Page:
Beware the Black Swan
While Australia infamously prides itself on being a land conditioned to droughts and flooding rains, extreme weather and climate events of the past few years have tested our resilience, leaving many communities rattled and struggling to put their lives back together. The 2019/2020 bushfire season was beyond anything experienced in living memory and was closely followed by 3 consecutive La Niñas, with widespread devastating storms and floods. According to the Insurance Council of Australia (ICA) the 2022 SE Queensland and NSW Floods were the most expensive natural disaster in Australia’s history, with total insurance bills during the “triple dip” La Niña exceeding $12B (ICA 2022).
It is now well understood that tropical climate drivers, the El Niño Southern Oscillation (ENSO) and Indian Ocean Dipole (IOD), have a strong influence on the weather extremes we experience. In general terms: El Niño and IOD positive typically bring drought and bushfire weather to the eastern states, while La Niña and IOD negative deliver flooding rains. These relationships can provide some predictability for the coming season.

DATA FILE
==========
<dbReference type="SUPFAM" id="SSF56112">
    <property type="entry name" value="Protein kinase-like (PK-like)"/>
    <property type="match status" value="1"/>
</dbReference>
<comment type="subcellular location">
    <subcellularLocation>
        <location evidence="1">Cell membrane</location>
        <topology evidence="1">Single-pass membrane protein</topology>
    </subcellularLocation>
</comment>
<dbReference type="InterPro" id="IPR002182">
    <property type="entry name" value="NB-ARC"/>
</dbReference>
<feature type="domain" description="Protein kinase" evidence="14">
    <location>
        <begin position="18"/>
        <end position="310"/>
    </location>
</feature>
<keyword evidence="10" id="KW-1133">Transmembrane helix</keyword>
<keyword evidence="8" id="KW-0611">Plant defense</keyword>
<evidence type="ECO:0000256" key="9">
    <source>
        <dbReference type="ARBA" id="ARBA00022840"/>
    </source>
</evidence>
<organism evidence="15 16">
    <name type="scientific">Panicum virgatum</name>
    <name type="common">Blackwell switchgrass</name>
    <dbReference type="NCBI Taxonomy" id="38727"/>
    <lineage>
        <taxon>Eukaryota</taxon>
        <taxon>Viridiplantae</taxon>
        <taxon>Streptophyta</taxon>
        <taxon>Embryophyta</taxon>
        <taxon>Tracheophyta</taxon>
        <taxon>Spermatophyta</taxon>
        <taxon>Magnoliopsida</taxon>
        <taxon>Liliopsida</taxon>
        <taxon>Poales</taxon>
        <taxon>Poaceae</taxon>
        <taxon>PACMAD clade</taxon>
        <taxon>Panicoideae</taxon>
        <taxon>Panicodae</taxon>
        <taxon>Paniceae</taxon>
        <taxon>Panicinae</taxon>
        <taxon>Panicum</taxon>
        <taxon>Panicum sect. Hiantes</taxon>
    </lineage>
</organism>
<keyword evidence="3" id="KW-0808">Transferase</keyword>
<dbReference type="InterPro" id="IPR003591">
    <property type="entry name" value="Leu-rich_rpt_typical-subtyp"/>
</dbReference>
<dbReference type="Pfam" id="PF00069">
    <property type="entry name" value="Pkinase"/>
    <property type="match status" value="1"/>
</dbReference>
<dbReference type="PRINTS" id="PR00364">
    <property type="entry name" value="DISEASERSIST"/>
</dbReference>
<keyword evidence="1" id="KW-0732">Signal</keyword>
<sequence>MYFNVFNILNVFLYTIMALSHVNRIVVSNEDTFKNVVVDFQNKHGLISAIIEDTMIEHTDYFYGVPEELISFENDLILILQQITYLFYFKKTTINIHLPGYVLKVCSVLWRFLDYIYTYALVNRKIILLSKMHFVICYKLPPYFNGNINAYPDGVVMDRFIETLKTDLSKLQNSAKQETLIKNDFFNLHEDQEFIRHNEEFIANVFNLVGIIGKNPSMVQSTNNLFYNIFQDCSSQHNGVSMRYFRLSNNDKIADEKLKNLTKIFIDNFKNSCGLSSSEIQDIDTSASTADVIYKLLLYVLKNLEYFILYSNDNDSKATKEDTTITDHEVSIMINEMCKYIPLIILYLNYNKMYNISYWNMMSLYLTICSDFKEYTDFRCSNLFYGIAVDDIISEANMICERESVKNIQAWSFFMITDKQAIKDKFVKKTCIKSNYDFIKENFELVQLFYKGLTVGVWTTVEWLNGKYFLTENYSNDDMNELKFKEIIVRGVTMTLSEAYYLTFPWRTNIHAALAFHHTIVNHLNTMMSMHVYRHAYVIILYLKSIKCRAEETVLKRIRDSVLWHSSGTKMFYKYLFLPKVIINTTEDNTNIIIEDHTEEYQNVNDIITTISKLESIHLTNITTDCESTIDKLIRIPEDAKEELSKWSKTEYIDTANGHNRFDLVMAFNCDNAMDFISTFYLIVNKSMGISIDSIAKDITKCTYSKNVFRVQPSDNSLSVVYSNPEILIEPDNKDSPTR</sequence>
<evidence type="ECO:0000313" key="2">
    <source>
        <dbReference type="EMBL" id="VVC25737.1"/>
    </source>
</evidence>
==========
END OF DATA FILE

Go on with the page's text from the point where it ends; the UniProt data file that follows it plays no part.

The Bureau of Meteorology Southern Oscillation Index (SOI) value for May was -18, which is the lowest May value since 1997. Negative SOI is indicative of El Niño, and the 1997 El Niño was one of the strongest and most impactful ever observed. In early July the World Meteorological Organisation (WMO) declared El Niño conditions had developed in the tropical Pacific for the first time in seven years.
Seasonal forecasts from all major modelling groups have been consistent in projecting a return to at least moderate El Niño this summer (Figure 1). The Indian Ocean is currently synchronised to the Pacific, with most models predicting strong IOD positive developing by spring (Figure 2). For Australia this likely means a return to drought and bushfire—with the obvious question being, will it be like Black Summer all over again? The simple answer is probably not…unless something unexpected happens.